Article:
The lecture was delivered by Hon. Ian Binnie C.C., Q.C., Counsel at Lenczner Slaght, Toronto and former Justice at the Supreme Court of Canada.
Globalization has generated many positive legal developments in areas other than human rights. Developing country victims have little access to justice. There are few available international bodies of criminal jurisdiction, keeping in mind that the slow-moving International Criminal Court does not take jurisdiction over corporations that are interested in holding delinquent corporations or their rogue subsidiaries, accountable. The delinquents may be in a minority, but they do a lot of damage.In terms of civil remedies, the national courts of both the home country of such rogue corporations as well as the “host” country where operations actually occur, not to mention the string of jurisdictions and corporate entities in between, have largely abdicated responsibility.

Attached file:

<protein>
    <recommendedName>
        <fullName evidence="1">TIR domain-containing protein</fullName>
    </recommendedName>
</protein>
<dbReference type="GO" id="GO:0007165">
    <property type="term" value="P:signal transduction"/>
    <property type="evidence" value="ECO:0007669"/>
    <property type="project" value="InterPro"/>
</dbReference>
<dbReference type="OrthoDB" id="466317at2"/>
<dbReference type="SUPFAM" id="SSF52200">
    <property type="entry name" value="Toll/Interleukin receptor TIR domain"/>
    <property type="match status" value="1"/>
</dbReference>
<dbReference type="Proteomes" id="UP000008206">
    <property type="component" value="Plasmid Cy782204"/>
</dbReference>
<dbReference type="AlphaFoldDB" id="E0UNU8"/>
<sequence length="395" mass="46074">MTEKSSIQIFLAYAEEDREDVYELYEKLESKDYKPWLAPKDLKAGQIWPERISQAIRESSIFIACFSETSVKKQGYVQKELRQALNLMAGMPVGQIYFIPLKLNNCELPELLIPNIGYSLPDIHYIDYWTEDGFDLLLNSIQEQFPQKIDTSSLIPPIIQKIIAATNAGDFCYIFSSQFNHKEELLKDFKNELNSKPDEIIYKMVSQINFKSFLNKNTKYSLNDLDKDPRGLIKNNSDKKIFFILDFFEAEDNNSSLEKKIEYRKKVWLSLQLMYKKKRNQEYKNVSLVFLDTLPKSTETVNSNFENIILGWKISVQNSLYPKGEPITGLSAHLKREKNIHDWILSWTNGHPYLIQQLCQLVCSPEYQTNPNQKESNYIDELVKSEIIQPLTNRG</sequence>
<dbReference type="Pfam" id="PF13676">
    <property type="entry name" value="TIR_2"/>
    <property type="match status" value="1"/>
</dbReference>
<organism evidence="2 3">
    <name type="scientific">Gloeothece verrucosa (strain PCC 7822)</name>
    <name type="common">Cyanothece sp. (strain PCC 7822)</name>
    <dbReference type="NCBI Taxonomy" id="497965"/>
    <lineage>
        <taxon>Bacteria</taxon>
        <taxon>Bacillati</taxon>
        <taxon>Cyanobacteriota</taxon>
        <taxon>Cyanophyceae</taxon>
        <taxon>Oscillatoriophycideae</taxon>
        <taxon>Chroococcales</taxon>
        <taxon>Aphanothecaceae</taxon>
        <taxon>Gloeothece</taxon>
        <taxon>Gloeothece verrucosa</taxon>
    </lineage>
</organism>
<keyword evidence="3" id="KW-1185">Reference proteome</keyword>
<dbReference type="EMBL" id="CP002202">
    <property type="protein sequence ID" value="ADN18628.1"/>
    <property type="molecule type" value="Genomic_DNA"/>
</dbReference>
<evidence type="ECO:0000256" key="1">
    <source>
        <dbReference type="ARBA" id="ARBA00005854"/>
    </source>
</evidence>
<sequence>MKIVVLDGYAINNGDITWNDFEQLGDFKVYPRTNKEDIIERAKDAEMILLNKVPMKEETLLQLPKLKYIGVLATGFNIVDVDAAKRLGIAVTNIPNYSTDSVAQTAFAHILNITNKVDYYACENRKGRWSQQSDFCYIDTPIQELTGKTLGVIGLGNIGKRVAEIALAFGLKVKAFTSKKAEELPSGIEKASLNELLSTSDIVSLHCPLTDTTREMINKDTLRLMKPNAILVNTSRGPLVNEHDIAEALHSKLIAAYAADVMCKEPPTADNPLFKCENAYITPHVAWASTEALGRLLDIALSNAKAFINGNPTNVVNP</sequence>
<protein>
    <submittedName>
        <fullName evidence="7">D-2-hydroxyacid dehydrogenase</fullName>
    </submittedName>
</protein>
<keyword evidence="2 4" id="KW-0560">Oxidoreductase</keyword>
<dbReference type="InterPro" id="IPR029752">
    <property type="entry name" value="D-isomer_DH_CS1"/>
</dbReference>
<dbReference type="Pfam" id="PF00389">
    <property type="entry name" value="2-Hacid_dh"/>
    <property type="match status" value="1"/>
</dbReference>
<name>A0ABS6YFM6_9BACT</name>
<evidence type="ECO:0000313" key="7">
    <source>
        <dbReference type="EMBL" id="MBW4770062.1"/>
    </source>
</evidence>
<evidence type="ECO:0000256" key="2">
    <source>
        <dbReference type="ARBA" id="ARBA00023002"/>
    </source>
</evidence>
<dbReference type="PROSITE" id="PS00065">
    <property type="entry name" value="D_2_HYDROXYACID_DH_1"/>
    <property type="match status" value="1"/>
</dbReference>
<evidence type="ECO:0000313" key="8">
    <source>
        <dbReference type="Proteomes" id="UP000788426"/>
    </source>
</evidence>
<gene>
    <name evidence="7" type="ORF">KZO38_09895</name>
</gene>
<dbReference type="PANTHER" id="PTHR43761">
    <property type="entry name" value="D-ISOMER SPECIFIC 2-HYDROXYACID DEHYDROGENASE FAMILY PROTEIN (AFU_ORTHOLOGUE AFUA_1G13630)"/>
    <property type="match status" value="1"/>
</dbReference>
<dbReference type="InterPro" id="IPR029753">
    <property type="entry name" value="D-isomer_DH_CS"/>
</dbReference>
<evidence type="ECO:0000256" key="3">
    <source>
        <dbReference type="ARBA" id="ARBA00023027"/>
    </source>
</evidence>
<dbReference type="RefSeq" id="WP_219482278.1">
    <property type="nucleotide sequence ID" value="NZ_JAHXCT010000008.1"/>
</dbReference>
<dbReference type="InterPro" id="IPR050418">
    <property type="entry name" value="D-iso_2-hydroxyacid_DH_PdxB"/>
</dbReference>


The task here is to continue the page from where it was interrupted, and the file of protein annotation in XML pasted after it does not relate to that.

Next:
In this very pragmatic and realistic lecture, Hon. Ian Binnie reviewed issues of jurisdiction, forum non conveniens, corporate structures, litigation costs and theories of liability adopted for different purposes in different eras. He noted how these theories usually drive developing country victims from the seat of judgment. Responsible multinationals may have adopted grievance mechanisms of greater or lesser effectiveness, but the rogue corporations have not. Faute de mieux, Hon. Ian Binnie argued that the arbitral structure used in international commercial or investor and trade disputes should be capable of adaptation to business and human rights, if a host of potential problems are addressed.